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Asunto:[CeHuNews] 219/03 - Geography of Niger
Fecha:Miercoles, 6 de Agosto, 2003  10:29:22 (-0300)
Autor:humboldt <humboldt>

CeHuNews 219/03


Not until 1993, 35 years after independence from France, did Niger hold its
first free and open elections. A 1995 peace accord ended a five-year Tuareg
insurgency in the north. Coups in 1996 and 1999 were followed by the creation of
a National Reconciliation Council that effected a transition to civilian rule by
December 1999.  
Western Africa, southeast of Algeria  
Geographic coordinates:   
16 00 N, 8 00 E  
Map references:   
total: 1.267 million sq km 
water: 300 sq km 
land: 1,266,700 sq km  
Area - comparative:   
slightly less than twice the size of Texas  
Land boundaries:   
total: 5,697 km 
border countries: Algeria 956 km, Benin 266 km, Burkina Faso 628 km, Chad 1,175
km, Libya 354 km, Mali 821 km, Nigeria 1,497 km  
0 km (landlocked)  
Maritime claims:   
none (landlocked)  
desert; mostly hot, dry, dusty; tropical in extreme south  
predominately desert plains and sand dunes; flat to rolling plains in south;
hills in north  
Elevation extremes:   
lowest point: Niger River 200 m 
highest point: Mont Bagzane 2,022 m  
Natural resources:   
uranium, coal, iron ore, tin, phosphates, gold, petroleum  
Land use:   
arable land: 3.94% 
permanent crops: 0% 
other: 96.06% (1998 est.)  
Irrigated land:   
660 sq km (1998 est.)  
Natural hazards:   
recurring droughts  
Environment - current issues:   
overgrazing; soil erosion; deforestation; desertification; wildlife populations
(such as elephant, hippopotamus, giraffe, and lion) threatened because of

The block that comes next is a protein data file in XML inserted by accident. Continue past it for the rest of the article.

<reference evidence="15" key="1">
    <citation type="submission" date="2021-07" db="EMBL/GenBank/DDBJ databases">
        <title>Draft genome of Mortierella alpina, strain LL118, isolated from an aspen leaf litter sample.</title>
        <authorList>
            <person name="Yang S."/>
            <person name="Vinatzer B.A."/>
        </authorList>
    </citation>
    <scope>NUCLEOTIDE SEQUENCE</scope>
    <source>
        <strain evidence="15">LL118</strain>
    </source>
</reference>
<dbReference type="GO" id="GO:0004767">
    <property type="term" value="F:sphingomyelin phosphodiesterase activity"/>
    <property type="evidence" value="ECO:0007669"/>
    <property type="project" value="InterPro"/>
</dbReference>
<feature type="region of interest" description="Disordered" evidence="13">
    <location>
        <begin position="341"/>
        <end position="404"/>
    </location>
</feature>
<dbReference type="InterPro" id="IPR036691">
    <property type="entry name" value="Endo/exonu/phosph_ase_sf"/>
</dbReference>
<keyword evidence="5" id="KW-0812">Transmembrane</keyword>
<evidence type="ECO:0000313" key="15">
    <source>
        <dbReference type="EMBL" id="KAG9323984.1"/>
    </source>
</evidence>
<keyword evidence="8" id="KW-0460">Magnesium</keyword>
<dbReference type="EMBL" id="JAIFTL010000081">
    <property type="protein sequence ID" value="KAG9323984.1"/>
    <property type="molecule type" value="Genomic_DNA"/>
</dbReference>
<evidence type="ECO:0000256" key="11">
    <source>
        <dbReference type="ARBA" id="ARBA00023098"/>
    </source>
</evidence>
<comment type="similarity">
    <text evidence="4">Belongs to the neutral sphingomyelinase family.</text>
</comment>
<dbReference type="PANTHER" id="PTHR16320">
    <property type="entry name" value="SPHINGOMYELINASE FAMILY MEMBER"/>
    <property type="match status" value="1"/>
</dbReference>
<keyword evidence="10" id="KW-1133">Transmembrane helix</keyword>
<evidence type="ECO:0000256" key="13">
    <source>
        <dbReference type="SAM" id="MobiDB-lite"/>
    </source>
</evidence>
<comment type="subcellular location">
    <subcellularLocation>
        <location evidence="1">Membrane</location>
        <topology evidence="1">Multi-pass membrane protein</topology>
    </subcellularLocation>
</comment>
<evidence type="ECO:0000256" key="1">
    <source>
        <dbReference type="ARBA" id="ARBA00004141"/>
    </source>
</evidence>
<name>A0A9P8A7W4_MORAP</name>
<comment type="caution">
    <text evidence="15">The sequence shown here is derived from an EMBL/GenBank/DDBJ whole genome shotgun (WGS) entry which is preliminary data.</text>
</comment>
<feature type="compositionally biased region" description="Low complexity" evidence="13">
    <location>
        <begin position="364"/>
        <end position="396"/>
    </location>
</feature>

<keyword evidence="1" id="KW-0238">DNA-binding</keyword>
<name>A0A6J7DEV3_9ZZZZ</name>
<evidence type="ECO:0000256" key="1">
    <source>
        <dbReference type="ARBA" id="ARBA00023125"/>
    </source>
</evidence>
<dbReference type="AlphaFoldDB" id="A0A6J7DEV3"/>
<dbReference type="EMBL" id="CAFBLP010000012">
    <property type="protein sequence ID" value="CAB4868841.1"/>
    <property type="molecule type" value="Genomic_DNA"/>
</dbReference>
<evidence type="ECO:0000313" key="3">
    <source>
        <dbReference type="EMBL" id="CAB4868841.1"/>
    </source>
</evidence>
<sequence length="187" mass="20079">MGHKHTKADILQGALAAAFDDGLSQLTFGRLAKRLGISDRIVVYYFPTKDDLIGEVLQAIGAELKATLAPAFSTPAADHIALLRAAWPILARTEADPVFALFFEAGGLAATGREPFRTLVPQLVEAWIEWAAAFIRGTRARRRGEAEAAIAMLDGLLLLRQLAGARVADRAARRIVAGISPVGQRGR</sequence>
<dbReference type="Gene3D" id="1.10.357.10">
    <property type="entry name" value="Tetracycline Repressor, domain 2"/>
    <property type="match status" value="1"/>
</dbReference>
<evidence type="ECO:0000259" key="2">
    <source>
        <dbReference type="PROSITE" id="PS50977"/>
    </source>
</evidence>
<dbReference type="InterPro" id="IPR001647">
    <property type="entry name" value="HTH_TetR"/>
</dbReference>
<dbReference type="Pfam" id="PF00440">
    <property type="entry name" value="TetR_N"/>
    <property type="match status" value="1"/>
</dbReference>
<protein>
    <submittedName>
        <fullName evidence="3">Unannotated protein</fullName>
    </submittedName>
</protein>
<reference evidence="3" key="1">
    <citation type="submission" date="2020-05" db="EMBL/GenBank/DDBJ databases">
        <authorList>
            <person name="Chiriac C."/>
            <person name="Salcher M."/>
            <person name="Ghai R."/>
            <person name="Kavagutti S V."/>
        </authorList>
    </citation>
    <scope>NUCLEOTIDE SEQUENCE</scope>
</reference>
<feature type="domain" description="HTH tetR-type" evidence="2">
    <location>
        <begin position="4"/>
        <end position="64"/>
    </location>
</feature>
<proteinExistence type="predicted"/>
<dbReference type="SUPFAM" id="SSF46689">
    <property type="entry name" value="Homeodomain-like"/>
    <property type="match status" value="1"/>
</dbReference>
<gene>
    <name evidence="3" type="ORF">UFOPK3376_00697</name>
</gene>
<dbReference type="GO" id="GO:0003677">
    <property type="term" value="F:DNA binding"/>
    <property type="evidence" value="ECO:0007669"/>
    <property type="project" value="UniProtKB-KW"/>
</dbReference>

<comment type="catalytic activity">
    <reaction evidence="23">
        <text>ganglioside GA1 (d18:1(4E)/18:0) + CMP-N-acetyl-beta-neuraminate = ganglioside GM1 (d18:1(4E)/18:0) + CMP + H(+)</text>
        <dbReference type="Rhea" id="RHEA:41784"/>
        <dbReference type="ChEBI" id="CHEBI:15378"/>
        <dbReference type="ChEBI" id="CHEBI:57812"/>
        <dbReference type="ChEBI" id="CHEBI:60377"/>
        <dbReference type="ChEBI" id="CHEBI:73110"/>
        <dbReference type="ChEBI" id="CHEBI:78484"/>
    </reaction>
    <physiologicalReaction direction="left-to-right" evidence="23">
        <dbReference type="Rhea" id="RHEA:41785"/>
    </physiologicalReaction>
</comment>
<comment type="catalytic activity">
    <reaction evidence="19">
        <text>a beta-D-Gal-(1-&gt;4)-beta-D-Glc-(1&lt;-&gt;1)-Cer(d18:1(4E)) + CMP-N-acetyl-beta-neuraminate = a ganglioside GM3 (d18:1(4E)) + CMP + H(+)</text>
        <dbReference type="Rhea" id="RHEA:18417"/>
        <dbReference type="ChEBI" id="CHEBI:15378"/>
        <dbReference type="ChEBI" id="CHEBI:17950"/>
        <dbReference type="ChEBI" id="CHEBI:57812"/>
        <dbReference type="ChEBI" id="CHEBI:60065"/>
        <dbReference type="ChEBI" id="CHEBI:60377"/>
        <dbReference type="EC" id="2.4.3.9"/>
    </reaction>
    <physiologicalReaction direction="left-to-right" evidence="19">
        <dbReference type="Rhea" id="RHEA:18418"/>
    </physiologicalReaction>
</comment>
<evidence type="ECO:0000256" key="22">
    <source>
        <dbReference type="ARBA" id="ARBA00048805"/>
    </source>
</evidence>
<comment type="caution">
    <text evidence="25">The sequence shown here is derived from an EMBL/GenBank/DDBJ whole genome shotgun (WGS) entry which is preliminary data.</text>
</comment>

poaching and habitat destruction  
Environment - international agreements:   
party to: Biodiversity, Climate Change, Desertification, Endangered Species,
Environmental Modification, Hazardous Wastes, Nuclear Test Ban, Ozone Layer
Protection, Wetlands 
signed, but not ratified: Climate Change-Kyoto Protocol, Law of the Sea  
Geography - note:   
landlocked; one of the hottest countries in the world: northern four-fifths is
desert, southern one-fifth is savanna, suitable for livestock and limited
People    Population:   
10,639,744 (July 2002 est.)  
Age structure:   
0-14 years: 47.9% (male 2,594,932; female 2,503,867) 
15-64 years: 49.8% (male 2,594,307; female 2,706,164) 
65 years and over: 2.3% (male 125,898; female 114,576) (2002 est.)  
Population growth rate:   
2.7% (2002 est.)  
Birth rate:   
49.95 births/1,000 population (2002 est.)  
Death rate:   
22.25 deaths/1,000 population (2002 est.)  
Net migration rate:   
-0.71 migrant(s)/1,000 population (2002 est.)  
Sex ratio:   
at birth: 1.03 male(s)/female 
under 15 years: 1.04 male(s)/female 
15-64 years: 0.96 male(s)/female 
65 years and over: 1.1 male(s)/female 
total population: 1 male(s)/female (2002 est.)  
Infant mortality rate:   
122.23 deaths/1,000 live births (2002 est.)  
Life expectancy at birth:   
total population: 41.91 years 
female: 41.77 years (2002 est.) 
male: 42.04 years  
Total fertility rate:   
7 children born/woman (2002 est.)  
HIV/AIDS - adult prevalence rate:   
4% (2001 est.)  
HIV/AIDS - people living with HIV/AIDS: